Even like this though it gets scripting on AWS closer to a price/performance that I would be expecting… this is a huge help, thanks!

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Hmmm, is it an RGB TIFF image, and do you know is it being read by Bio-Formats, OpenSlide or something else?

If you can profile it with VisualVM that may help a lot.

It is in fact a RGB TIFF, and according to the GUI it is a BioFormats image. I believe the pyramid is in the file already.

I’m new to VisualVM but I’ve downloaded it and I’m going to get up to speed on it as best I can. If I can send you some useful info from there I’ll do so asap.

Thanks again-

Here are a couple quick graphs from VisualVM. I added red dots to where the ‘spikes’ were output in the log. If there are specific things I can do from the VisualVM app to profile for you let me know!

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Under Sampler you can try CPU sampling and that can reveal where most of the time in spent. There are various views that can help identify hotspots and then trace back to methods where they are called.

OK, found a couple interesting points using VisualVM:

  1. Running the same image with same memory settings but different processors show differing results:
   CPUS  |    CLI   |   GUI   
     8   |   343    |   199
     7   |          |   208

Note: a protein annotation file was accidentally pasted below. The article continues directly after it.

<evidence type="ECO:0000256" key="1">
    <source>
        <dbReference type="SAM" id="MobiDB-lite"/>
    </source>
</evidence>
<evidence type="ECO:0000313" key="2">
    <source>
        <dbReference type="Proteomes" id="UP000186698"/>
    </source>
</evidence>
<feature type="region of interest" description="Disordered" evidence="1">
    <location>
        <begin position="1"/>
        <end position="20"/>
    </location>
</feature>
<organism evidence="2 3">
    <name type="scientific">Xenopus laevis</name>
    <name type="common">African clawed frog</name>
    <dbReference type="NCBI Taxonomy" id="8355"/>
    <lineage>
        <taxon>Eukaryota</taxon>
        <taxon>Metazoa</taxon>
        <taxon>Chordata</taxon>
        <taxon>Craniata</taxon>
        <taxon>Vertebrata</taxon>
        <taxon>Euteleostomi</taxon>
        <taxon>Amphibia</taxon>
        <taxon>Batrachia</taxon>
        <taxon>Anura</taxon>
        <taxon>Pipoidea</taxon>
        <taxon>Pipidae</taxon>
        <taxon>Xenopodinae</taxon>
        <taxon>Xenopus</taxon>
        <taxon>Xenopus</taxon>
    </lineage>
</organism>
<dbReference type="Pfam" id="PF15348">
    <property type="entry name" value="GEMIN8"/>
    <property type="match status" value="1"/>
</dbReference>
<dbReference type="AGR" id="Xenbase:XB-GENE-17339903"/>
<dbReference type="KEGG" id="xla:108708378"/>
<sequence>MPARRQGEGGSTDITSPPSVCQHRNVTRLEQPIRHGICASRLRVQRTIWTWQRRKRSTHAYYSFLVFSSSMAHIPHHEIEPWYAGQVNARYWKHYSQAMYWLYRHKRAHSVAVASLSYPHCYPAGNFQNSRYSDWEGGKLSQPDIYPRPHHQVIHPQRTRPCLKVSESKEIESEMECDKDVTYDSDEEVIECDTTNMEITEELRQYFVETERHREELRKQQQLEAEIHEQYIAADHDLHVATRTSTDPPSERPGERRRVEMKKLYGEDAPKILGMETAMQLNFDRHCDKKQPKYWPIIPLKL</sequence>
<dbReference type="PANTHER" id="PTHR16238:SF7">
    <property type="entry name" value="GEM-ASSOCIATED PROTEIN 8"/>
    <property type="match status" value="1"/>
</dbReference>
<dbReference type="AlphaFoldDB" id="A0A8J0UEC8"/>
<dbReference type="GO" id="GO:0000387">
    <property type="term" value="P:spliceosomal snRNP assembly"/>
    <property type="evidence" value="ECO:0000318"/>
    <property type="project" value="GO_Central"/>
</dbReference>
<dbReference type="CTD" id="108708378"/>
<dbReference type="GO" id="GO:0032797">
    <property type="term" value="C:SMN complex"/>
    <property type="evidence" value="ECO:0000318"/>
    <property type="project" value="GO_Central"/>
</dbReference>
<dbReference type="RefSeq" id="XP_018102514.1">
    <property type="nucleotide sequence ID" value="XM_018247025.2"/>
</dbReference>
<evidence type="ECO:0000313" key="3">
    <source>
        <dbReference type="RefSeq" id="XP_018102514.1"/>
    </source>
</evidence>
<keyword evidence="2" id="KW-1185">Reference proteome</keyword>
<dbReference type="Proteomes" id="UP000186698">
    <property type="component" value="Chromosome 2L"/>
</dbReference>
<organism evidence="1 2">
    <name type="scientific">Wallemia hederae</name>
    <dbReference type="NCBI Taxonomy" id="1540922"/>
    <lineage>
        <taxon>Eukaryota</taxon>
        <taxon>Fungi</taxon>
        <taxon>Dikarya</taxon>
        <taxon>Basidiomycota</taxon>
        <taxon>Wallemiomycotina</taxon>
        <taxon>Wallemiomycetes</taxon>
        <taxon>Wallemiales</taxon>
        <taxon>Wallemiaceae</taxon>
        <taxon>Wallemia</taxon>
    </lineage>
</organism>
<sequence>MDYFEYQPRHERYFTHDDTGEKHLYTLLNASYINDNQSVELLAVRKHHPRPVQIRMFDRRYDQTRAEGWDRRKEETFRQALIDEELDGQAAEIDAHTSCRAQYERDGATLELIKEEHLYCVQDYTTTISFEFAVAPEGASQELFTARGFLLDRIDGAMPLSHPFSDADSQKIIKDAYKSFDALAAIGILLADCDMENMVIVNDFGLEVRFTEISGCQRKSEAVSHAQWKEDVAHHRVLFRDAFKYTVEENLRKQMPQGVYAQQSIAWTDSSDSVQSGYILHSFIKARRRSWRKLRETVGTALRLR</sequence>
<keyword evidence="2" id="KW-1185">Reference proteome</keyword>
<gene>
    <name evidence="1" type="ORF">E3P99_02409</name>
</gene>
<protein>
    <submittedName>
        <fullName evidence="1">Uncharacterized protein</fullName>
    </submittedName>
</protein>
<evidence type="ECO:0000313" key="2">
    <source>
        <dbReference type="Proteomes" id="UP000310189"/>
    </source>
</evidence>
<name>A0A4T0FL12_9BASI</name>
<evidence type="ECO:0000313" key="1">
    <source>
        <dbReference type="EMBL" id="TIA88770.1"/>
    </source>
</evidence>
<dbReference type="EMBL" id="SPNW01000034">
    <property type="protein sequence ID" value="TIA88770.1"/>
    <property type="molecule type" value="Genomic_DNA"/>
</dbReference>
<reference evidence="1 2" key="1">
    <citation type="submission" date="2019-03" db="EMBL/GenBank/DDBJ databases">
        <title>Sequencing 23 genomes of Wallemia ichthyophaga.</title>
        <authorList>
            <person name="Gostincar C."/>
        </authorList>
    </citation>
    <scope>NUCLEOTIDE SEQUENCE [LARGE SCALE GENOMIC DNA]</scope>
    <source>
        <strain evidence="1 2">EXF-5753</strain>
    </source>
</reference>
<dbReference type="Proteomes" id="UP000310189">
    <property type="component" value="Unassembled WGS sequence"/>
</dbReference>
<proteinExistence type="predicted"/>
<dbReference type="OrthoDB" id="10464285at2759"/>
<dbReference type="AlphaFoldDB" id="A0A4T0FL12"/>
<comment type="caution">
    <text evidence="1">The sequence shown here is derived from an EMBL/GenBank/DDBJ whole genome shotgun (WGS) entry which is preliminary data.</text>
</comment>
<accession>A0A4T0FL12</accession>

6   |   311    |   212
     4   |   278    |   259
     3   |   295    |   289
     2   |   368    |      
     1   |   641    |      

So when I look at VisualVM, this is what you see:

On the CLI runs, it appears as if the first plugin-runner hogs the scene, and prevents other plugins from catching up and helping equally.

On the GUI runs, all runners start in parallel (+/- a few milliseconds) and keep track

I wouldn’t even begin to know why this differs between a GUI run and running on the CLI but that looks where the imbalance is occurring. I’m happy to dive into the thread if you’re looking for a specific method timing.


Intriguing… just to check: running from the GUI is via the script editor with Run → Run, right?
If so, does it differ much if you use Run → Run for project via the GUI instead (choosing the same image)?

Also, are you doing all the VisualVM tests locally…? At this point, I’d like to try to make sure any headless / non-GUI issue is resolved – separately from any potential VPC complications.

This is the view I used in VisualVM yesterday to explore why resolving the hierarchy was slow.

It looks like the biggest difference I can spot is the time the CLI takes in
qupath.imagej.tools.IJTools.convertToImagePlus ()

Here are a couple screenshot collages:



Hope this helps,

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It looks like this is calling ImageJ under the hood. This reminds me of the pain of trying to run ImageJ in headless mode because even with the headless option there seemed to still be dependencies on GUI elements. I am wondering if the problem could be caused by ImageJ waiting for a GUI component somewhere under the hood. Just my 2 c.

@jkh this is my current assumption as well. When I took a quick look here https://imagej.net/Scripting_Headless it states that it runs each call as a one-off script, I wonder if it can’t take advantage of something that is shared in the GUI.